Ryan Medicare Vouchers Even Less Popular Than Individual Mandate

The key Medicare provision in the Paul Ryan budget recently voted for by almost every Republican in the House is profoundly unpopular with the American people, according the latest Washington Post-ABC News poll.

When simply asked whether they wanted Medicare to remain a defined benefits plan or see it changed into a voucher system to buy private insurance, a full 65 percent of Americans said they were opposed to this change, while only 34 percent supported it. After the poll explained that the cost of private insurance would likely rise faster than the value of the vouchers, causing seniors to pay more for insurance (as the CBO says would happen under the House Republican budget), the total opposed jumped to 84 percent.

Just how incredibly unpopular is this major provision of the Republican budget? With 84 percent opposed to it, Ryan’s Medicare voucher program has even less support among the American people than the individual mandate in the Affordable Care Act, which the latest KFF poll found 67 percent want repealed.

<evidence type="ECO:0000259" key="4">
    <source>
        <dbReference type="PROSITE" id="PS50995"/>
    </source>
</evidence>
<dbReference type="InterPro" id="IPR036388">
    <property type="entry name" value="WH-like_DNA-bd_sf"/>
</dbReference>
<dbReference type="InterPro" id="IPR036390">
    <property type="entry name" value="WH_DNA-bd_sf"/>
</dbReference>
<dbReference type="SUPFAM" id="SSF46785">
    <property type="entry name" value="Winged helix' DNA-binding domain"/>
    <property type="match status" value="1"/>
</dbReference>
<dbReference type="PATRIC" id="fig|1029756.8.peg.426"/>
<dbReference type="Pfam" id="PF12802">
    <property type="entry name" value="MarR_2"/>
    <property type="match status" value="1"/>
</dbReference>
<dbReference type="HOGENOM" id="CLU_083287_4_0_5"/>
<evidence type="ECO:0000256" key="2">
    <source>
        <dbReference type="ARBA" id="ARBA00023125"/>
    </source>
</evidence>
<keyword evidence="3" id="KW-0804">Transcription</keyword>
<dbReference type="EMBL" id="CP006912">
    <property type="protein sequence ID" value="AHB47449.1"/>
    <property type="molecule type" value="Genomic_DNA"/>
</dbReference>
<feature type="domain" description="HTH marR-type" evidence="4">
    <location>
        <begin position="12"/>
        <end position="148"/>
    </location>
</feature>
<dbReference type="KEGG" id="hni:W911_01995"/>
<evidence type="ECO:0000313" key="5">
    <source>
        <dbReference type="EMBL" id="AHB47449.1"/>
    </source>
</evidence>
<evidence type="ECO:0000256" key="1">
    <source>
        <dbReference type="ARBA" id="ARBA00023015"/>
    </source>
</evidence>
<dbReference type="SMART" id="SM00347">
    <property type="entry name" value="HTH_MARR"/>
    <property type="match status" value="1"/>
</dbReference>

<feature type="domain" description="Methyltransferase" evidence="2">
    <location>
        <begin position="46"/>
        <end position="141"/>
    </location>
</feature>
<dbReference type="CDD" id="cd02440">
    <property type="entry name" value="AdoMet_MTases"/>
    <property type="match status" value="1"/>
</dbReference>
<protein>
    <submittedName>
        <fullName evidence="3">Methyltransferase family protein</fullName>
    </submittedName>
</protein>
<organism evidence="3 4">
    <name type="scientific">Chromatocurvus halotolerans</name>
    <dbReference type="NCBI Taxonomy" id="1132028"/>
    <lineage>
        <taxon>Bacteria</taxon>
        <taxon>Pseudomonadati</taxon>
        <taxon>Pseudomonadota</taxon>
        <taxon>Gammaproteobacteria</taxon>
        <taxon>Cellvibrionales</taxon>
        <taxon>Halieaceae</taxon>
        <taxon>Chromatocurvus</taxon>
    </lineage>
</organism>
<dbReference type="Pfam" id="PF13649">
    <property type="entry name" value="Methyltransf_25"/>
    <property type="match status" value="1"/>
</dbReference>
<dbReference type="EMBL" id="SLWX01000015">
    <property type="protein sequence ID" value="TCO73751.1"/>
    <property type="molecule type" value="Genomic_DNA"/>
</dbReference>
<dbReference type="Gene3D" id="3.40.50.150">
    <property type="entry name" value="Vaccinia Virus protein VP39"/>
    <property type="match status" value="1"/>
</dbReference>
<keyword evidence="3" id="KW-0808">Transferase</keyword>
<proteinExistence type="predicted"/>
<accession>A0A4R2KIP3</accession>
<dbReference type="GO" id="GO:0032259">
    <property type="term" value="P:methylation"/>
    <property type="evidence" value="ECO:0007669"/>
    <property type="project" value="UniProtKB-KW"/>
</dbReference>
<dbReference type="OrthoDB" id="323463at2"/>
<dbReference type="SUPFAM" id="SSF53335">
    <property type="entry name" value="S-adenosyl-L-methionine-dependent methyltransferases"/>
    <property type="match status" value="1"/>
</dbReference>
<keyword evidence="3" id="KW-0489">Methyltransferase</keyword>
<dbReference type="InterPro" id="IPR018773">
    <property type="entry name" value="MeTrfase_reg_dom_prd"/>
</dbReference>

I was shocked back when Democrats did something as politically stupid as actually taking a party-line vote for health care reform that still contained the mandate so deeply opposed by the American people, but this recent vote on the GOP budget has leads me to believe I’ve vastly overestimated the political savvy of almost every politician in Washington.

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Jon Walker

Jon Walker

Jonathan Walker grew up in New Jersey. He graduated from Wesleyan University in 2006. He is an expert on politics, health care and drug policy. He is also the author of After Legalization and Cobalt Slave, and a Futurist writer at